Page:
Rising to the FOJAM challenge

Lior Albeck-Ripka and Jesse Lubitz.

IT was just over 18 months ago when Lior Albeck-Ripka and Jesse Lubitz decided to take on the Festival of Jewish Arts and Music (FOJAM). Formerly known as Shir Madness, FOJAM will be taking it to a whole new level at the Melbourne Recital Centre on September 8, promising 135 artists on four stages over 12 hours. 

Getting an event of this scale off the ground has been quite the journey, artistic director Albeck-Ripka explained to The AJN, and it began with some confronting questions: What is the festival? Why does the community need it?

“We wanted to create a festival that we wanted to go to, a festival for people who love music and arts and culture – but with a focus on what it means to be Jewish,” she said.

Jesse Lubitz (left) and Lior Albeck-Ripka at the Melbourne Recital Centre where they will hold next month’s FOJAM. Photo: Peter Haskin

“We want to engage the Jewish community, and especially the younger Jewish community. We are particularly trying to reach those who felt like they want something different in order to culturally connect in a way that reflects them.”

An extension of that vision is Albeck-Ripka’s objective of “being inclusive and letting other people in” – and it becoming reality, with ticket holders coming from beyond the Bagel Belt, from West Footscray to Traralgon, and as far flung as Queensland and Tasmania. 

“Music is emotional, and it helps people find pathways and connection to each other, which is really what we’re hoping is something that people get out of it.”

But organising FOJAM has not been without its obstacles. 

While the festival has received support from existing philanthropic bodies and the City of Melbourne, “the challenge of fundraising has been enormous”. 

“We aren’t fundraisers. We are event producers. Our background is in marketing, artist relations, producing and curating,” said Albeck-Ripka, co-founder of Hear Them Holler, a Melbourne-based artist management and events company that she launched with Lubitz five years ago.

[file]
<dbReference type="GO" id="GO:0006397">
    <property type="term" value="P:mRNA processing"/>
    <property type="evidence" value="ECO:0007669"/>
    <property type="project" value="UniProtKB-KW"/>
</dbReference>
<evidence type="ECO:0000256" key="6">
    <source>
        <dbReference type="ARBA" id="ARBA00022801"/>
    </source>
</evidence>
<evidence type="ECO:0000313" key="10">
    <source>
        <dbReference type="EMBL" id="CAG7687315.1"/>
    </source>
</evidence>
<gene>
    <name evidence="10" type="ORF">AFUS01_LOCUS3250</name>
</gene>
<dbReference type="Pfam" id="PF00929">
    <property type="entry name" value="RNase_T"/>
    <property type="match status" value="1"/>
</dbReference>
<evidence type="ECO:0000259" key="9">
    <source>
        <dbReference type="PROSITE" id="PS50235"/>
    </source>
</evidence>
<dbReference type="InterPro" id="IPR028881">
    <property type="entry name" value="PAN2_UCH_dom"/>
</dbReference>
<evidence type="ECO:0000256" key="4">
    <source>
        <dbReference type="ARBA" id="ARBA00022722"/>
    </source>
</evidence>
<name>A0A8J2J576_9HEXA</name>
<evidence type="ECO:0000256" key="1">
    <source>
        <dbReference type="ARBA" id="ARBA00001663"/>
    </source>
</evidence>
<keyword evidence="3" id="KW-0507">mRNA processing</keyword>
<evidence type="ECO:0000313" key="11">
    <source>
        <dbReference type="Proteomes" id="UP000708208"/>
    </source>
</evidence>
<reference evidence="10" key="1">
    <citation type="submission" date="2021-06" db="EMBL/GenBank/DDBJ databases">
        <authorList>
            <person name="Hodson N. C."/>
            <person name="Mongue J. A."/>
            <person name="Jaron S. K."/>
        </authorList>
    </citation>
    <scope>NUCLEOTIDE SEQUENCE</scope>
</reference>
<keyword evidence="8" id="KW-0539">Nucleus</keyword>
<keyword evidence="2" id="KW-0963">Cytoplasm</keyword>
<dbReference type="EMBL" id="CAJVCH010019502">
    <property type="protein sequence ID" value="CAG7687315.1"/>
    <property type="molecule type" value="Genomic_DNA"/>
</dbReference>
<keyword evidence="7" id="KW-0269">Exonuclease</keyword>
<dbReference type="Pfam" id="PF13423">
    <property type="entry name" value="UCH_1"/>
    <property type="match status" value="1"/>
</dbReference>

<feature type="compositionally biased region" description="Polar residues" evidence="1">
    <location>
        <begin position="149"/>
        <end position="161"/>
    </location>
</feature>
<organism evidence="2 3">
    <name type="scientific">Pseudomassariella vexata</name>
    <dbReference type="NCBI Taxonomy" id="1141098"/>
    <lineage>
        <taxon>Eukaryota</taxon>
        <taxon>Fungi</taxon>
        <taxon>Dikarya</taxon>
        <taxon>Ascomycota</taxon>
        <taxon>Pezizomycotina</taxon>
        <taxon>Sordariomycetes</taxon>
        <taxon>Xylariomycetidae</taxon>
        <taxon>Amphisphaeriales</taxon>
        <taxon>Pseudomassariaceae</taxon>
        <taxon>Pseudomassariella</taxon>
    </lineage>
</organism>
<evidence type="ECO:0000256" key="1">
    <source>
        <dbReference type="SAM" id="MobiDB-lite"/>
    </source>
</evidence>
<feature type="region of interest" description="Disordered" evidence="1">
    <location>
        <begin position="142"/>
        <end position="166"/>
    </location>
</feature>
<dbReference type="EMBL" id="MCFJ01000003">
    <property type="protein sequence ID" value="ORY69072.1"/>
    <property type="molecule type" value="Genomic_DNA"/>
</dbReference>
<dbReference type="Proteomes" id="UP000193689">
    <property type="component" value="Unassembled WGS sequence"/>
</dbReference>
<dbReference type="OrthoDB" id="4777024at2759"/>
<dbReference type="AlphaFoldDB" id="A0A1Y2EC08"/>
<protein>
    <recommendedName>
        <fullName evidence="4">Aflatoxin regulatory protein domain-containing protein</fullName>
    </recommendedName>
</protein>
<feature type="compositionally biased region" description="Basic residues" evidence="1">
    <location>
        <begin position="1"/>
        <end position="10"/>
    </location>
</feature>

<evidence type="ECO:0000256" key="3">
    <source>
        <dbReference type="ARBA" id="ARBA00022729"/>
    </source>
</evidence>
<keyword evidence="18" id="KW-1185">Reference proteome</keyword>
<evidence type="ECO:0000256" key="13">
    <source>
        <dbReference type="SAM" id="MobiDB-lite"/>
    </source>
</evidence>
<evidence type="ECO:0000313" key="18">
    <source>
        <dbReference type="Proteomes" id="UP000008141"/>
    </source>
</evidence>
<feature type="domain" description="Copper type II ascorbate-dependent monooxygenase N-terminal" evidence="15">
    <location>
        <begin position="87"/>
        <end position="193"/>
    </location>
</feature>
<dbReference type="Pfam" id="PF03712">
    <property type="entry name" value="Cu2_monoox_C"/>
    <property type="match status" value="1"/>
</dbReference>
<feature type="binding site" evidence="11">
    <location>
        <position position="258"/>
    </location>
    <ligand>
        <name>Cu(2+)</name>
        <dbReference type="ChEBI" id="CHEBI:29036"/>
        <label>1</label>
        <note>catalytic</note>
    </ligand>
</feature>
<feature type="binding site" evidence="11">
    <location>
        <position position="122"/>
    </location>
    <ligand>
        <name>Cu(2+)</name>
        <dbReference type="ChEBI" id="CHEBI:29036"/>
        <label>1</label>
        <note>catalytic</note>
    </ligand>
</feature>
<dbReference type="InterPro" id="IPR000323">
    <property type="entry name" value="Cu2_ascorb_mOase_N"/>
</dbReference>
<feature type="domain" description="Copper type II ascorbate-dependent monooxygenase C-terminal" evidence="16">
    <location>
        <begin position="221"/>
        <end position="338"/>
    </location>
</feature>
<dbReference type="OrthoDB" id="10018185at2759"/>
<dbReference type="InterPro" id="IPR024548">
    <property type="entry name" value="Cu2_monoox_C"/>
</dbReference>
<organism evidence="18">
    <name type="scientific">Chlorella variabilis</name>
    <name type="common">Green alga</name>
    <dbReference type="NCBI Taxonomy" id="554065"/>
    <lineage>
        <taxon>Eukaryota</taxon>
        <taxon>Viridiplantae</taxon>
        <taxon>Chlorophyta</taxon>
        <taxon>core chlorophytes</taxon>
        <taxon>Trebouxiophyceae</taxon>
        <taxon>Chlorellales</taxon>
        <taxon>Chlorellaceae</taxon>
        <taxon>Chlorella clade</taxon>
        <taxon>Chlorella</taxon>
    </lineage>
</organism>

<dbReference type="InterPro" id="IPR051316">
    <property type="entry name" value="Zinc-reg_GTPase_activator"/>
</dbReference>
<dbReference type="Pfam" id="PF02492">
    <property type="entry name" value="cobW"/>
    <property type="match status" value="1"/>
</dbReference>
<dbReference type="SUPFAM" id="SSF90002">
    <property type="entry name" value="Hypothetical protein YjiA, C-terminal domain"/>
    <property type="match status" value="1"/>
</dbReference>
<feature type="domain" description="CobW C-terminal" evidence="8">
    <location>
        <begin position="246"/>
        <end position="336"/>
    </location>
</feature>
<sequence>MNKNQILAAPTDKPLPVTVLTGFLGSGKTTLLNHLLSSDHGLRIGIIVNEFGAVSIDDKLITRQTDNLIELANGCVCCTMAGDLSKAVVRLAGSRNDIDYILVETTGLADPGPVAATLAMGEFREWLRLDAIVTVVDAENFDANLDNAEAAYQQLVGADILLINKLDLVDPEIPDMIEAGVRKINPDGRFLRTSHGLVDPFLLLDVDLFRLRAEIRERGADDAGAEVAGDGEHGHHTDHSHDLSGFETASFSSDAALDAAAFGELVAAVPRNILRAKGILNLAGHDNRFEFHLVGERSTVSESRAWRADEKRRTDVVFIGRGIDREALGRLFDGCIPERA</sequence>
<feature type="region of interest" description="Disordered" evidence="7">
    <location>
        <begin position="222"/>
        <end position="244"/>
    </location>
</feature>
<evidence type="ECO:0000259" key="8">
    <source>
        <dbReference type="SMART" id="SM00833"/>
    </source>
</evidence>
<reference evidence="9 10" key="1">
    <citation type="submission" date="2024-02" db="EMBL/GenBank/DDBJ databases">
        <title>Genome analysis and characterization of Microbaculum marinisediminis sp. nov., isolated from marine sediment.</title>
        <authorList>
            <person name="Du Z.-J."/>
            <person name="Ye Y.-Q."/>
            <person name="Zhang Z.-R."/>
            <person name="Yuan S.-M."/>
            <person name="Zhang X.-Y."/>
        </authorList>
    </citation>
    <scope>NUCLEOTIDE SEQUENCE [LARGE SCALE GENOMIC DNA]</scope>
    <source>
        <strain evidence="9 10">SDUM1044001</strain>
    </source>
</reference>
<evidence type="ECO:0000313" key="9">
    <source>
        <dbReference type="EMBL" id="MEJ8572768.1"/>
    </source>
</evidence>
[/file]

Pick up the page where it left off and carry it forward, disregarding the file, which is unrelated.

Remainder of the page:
“It has been really hard to engage the younger entrepreneurs, those who are doing really well and looking to support community events and arts and music festivals,” she conceded, adding, “They exist, but trying to find pathways to them, and connecting with them has been really difficult.”

Challenges aside, the duo have created a dynamic program of national and international artists, set to appeal to all. 

“For us, we hope everybody who comes to FOJAM, says, ‘Wow! That was amazing.’ We hope that they feel something, learn something, feel invigorated and understand a little more about the complexity and diversity of the fabric of the local and global Jewish community.

“As for our Jewish audience members, we hope they feel pride and connection, and for those who have not been to a Jewish event in a very long time, that they come, feel connected and know that there is a place for them in the community that makes them feel good.”

To view the full program, visit www.fojam.com.